OAKLAND -- Through his first three starts, Sean Manaea owned an 11.37 ERA, a stretch capped by a loss to the Red Sox where he surrendered eight runs in 2 2/3 innings. It was, as the rookie admitted, a turbulent ascension into the Majors.But as Manaea stood in front of
OAKLAND -- Through his first three starts, Sean Manaea owned an 11.37 ERA, a stretch capped by a loss to the Red Sox where he surrendered eight runs in 2 2/3 innings. It was, as the rookie admitted, a turbulent ascension into the Majors.
But as Manaea stood in front of his locker on Wednesday after earning his second win of the season in a 5-1 victory over the Twins, he called those outings a beneficial experience for him. They provided an opportunity for him to learn and, ultimately, grow.
"Those first couple starts this season, I wasn't comfortable at all," Manaea said. "As the season's gone on, you realize it's just baseball. There's just more people in the stands. The hitters are better, but I can still get them out with the stuff I have. I've come to learn that my stuff is good."
It certainly was on Wednesday.
Manaea struck out a career-high eight batters while displaying more confidence in both his changeup and slider, which he has struggled to control at times this year. After allowing five baserunners to reach in the first three innings, Manaea set down eight straight Twins, including four by way of the strikeout.
"Today was the first time I was actually able to throw my slider for a strike and get it to do what I wanted," Manaea said. "It had some depth and some movement on it."
The left-hander encountered trouble in the sixth, walking two batters and loading the bases, but he responded by getting Eduardo Escobar to hit a sacrifice fly and then striking out Max Kepler and Juan Centeno -- his final strikeout coming on that slider.
"I felt like I was kind of being lazy," Manaea said. "I gathered myself and told myself, 'Bear down and get this guy. You're not going to let this guy score.'"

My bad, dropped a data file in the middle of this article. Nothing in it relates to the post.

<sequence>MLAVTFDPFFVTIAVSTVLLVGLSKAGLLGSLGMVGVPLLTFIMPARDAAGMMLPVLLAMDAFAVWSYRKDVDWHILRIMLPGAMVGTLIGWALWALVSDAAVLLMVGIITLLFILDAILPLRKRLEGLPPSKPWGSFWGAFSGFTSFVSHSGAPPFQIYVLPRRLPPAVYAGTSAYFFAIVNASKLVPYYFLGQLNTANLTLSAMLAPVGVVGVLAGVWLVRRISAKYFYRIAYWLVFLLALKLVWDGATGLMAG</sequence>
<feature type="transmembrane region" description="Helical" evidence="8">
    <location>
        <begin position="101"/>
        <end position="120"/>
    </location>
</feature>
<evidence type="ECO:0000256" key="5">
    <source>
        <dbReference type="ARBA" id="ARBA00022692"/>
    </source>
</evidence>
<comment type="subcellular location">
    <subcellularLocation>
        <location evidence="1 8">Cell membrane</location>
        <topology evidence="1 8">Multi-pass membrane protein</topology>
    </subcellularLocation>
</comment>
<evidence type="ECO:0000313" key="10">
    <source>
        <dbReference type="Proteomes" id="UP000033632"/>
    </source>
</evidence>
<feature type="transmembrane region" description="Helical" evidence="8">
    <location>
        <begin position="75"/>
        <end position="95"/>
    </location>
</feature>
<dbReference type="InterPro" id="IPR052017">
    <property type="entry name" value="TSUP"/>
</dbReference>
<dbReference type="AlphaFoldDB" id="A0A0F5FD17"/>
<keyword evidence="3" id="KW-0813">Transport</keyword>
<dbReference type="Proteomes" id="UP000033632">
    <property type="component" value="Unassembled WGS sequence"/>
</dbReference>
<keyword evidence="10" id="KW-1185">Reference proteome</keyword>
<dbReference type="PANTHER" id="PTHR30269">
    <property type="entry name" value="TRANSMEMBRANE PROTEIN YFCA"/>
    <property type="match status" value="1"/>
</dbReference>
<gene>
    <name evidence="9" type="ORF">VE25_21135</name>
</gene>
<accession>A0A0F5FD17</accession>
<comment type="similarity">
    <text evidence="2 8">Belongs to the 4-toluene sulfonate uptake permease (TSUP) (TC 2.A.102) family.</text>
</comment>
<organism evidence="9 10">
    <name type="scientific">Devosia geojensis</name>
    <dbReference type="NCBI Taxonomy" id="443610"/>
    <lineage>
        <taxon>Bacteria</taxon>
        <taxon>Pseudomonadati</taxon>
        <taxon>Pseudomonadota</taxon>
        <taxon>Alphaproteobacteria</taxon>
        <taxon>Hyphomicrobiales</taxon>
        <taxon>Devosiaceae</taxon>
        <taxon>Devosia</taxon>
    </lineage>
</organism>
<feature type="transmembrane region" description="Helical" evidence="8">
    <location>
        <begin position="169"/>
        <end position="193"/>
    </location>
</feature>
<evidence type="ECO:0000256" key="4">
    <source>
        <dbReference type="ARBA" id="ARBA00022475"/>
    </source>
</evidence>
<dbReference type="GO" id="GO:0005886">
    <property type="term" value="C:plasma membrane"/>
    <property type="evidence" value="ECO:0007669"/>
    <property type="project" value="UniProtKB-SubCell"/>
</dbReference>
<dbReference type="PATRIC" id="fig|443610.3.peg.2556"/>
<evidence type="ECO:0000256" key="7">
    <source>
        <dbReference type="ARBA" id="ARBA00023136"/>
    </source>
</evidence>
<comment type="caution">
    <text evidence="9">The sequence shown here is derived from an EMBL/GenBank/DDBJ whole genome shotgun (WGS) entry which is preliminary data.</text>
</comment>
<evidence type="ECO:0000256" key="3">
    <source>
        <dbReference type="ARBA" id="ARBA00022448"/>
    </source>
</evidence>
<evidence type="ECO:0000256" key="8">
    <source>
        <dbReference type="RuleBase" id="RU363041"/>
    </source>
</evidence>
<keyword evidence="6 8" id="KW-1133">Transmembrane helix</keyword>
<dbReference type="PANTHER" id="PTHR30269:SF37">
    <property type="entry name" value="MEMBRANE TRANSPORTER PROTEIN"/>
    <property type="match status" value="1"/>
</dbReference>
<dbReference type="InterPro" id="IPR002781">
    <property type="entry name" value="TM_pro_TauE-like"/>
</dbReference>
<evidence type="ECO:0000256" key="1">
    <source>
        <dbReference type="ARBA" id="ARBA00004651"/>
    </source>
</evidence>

Added manager Bob Melvin: "It always appears like nothing bothers him. He's been in a few of those situations before where I've had to go get him. Today, he worked it out, which was great."
Josh Phegley, who caught Manaea for the first time, said the pair found a rhythm early, noting that he could see Manaea "taking a breath" between each pitch and remaining calm even when trouble arose in the sixth.
"I don't think he shook me off one time," Phegley said. "I made him shake a couple times just to keep the hitters off balance, but I don't remember him shaking me once. He trusted what I was calling, and I think that takes the pressure of him as far as thinking-wise."
Wednesday marked the second time in four starts that Manaea has allowed just one run. Melvin remarked Manaea continues to become more comfortable with each start, even saying that, for now, Manaea has solidified his spot in the rotation.
Manaea said that as the season progresses, his comfort level is following suit.
"A lot more," Manaea said. "Those first couple starts, I was just trying to take everything in and experience everything. Right now, it's like, 'I'm here, and it's my job.' I have to go out and have that dominant mindset like nobody is going to get a hit off me."
Mark Chiarelli is a reporter for MLB.com based in Oakland.